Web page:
Calls are mounting in Britain for the resignation of Prime Minister Boris Johnson's top aide, Dominic Cummings.
Mr Cummings has been accused of breaking coronavirus lockdown rules there, after he travelled from his London home with his wife and son to stay with his elderly parents in Durham in the north of England - even after developing coronavirus symptoms.
Meanwhile more reports emerged overnight in Britain's Mirror and Observer newspapers of a second trip to Durham during the lockdown.
However Downing Street said that the fresh allegations about a second visit contain some falsehoods, although it did not say what they are.
"We will not waste our time answering a stream of false allegations about Mr Cummings from campaigning newspapers," it said in a statement.
Steve Baker, a senior Conservative Party MP, has said Mr Cummings "should go".
He told Sky News: "I have always opposed him being in Number 10.
"He fights against any attempt to control him and direct him... but we all have to be held to account.
"He is not always right, he is certainly not indispensable.
"He has at the very least not abided by the slogans that he has enforced on the country and that is why he should go."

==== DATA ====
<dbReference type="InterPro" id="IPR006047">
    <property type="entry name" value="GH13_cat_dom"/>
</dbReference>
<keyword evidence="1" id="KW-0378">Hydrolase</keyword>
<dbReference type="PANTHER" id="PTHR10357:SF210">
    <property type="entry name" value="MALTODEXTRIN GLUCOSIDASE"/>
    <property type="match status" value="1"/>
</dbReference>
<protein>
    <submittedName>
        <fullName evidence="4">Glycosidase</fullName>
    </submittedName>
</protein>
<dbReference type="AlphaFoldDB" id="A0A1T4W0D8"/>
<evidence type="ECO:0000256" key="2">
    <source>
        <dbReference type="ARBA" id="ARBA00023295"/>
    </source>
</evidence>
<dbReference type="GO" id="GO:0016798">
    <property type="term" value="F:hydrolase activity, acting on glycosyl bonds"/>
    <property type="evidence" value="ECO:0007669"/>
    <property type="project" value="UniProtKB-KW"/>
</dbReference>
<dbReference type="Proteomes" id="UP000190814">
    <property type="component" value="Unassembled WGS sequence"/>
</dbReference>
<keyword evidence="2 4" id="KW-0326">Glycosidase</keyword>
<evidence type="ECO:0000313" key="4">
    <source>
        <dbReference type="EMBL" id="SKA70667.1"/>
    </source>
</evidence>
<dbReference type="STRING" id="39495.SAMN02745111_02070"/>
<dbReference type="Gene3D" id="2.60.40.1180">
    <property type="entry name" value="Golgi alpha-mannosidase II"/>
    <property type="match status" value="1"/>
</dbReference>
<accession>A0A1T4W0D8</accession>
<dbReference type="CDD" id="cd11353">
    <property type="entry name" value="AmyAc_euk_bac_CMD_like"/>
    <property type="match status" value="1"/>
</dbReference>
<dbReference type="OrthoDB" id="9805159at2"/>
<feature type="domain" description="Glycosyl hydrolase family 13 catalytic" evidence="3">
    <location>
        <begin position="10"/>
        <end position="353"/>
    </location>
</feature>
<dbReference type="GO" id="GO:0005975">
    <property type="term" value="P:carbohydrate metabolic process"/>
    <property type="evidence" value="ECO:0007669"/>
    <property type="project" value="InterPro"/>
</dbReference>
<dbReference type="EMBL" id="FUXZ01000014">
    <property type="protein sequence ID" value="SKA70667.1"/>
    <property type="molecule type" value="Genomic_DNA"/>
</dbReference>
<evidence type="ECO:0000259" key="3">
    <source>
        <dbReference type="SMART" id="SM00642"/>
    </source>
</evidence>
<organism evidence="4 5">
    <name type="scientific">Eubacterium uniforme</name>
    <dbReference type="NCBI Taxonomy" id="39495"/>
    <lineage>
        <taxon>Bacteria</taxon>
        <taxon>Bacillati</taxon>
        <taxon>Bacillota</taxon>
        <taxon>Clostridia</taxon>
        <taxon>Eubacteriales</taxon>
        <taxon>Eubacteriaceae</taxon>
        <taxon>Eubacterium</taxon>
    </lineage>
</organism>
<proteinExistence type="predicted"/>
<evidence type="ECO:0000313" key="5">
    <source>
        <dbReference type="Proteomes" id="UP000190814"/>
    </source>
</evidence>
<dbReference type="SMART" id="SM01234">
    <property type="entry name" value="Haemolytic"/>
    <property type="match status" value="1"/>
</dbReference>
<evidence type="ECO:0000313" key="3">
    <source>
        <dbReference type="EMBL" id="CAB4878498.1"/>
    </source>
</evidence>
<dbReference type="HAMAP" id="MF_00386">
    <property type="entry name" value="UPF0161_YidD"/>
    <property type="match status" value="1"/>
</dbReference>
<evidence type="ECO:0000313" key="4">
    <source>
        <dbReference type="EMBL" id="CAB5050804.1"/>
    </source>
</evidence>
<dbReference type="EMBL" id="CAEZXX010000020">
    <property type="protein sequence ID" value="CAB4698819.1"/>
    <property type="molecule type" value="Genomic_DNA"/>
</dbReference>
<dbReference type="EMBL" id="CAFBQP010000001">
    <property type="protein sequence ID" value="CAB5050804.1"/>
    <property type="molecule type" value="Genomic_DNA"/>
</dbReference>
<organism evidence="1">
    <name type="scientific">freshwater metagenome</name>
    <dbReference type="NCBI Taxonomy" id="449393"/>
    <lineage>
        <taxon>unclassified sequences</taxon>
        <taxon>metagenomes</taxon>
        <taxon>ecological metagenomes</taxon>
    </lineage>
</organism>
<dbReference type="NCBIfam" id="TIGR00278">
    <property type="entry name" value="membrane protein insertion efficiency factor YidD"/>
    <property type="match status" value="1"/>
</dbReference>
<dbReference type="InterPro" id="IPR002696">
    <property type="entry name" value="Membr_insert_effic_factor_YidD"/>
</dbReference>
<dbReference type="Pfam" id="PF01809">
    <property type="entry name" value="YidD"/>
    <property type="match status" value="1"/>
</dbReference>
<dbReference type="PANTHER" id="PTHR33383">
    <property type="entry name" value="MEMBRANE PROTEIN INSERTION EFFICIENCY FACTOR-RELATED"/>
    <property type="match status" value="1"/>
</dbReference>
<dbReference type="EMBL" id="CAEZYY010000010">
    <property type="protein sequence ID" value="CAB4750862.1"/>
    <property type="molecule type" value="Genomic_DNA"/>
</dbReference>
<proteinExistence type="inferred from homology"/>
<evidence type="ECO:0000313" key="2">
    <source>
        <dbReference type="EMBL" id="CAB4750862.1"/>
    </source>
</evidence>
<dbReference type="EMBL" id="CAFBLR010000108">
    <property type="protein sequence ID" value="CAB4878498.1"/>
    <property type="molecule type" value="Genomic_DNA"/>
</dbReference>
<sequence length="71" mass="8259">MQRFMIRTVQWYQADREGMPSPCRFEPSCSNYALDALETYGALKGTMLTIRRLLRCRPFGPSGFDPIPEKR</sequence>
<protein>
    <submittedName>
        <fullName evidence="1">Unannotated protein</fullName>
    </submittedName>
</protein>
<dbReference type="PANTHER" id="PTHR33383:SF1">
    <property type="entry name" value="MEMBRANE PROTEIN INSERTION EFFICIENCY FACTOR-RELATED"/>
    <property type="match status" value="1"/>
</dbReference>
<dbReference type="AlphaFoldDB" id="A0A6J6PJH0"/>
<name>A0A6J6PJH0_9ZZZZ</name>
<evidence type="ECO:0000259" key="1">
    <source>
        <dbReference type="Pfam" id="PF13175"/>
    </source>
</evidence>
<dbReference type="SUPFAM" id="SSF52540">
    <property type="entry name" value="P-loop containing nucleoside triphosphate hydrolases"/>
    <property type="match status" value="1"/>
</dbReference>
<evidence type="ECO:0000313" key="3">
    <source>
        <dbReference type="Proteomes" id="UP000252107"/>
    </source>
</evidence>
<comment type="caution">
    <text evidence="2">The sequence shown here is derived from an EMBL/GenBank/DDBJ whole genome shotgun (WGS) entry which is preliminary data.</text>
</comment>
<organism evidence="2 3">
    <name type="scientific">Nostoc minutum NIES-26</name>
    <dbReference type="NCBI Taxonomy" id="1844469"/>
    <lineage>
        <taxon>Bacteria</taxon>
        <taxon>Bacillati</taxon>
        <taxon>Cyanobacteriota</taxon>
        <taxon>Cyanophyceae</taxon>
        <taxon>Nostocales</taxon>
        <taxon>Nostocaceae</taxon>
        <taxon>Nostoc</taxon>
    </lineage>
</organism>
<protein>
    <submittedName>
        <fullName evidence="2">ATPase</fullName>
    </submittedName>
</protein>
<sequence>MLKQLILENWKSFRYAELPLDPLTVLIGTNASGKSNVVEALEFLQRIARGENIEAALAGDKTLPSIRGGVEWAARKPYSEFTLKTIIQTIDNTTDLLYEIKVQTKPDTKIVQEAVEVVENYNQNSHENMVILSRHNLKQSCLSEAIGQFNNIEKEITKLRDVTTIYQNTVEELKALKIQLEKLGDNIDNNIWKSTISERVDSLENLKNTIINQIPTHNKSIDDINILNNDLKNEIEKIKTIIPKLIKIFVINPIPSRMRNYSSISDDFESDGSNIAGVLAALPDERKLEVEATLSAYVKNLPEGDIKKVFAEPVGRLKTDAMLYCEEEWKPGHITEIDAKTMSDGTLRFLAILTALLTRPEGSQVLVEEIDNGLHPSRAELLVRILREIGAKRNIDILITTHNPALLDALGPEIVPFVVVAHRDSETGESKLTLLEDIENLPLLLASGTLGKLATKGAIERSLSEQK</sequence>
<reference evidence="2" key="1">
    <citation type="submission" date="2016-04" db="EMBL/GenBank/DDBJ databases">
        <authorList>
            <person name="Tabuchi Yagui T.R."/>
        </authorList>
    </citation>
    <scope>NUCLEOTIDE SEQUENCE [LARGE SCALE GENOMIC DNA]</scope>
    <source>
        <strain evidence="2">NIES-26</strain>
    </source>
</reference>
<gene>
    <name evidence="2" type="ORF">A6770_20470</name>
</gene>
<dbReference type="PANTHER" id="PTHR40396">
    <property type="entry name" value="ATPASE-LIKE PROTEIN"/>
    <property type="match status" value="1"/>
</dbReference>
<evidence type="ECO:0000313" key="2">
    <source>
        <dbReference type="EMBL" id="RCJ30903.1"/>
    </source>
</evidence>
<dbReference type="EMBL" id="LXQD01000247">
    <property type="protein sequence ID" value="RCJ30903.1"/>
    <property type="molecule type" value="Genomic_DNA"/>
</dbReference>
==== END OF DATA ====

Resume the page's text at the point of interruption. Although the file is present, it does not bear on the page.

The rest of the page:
Mr Cummings has insisted he behaved "reasonably and legally" after it was revealed he travelled over 300 kilometres from London to his elderly parents' home in Durham with his wife and four-year-old son during lockdown at the end of March, after his spouse developed coronavirus symptoms.
Mr Baker said: "It is very clear that Dominic travelled when everybody else understood Dominic's slogans to mean 'stay at home, protect the NHS and save lives'.
"I think mums and and dads who very much care about their children and who have been foregoing the childcare of their extended family will wonder why he has been allowed to do this.
"I really don't see how this is going to go away unless Dominic goes."
Mr Baker also criticised senior members of the British government who on Saturday voiced their support for Mr Cummings - including UK Health Secretary Matt Hancock, Foreign Secretary Dominic Raab and his Cabinet Minister Michael Gove.
"I think yesterday, secretaries of state were out with some quite thin lines trying to save Dominic... and it didn't work, and it isn't going to work because the media aren't going to let this go," he said.
"I just see this rattling on now day after day, wasting the public's time, consuming political capital and diverting from the real issues we need to deal with.
"No one is indispensable. Dominic should go, and we should have a chief of staff to the prime minister who doesn't end up in the newspapers in this way."
Earlier, he tweeted: "It is intolerable that Boris' government is losing so much political capital. Three changes are immediately required: 1 - Govt needs competitive expert advice 2 - Govt must insist on high software engineering standards 3 - Dominic Cummings must go."
Main image: British Prime Minister Boris Johnson's senior aid Dominic Cummings arrives back at his home in London on Saturday May 23rd, 2020. Picture by: Alberto Pezzali/AP/Press Association Images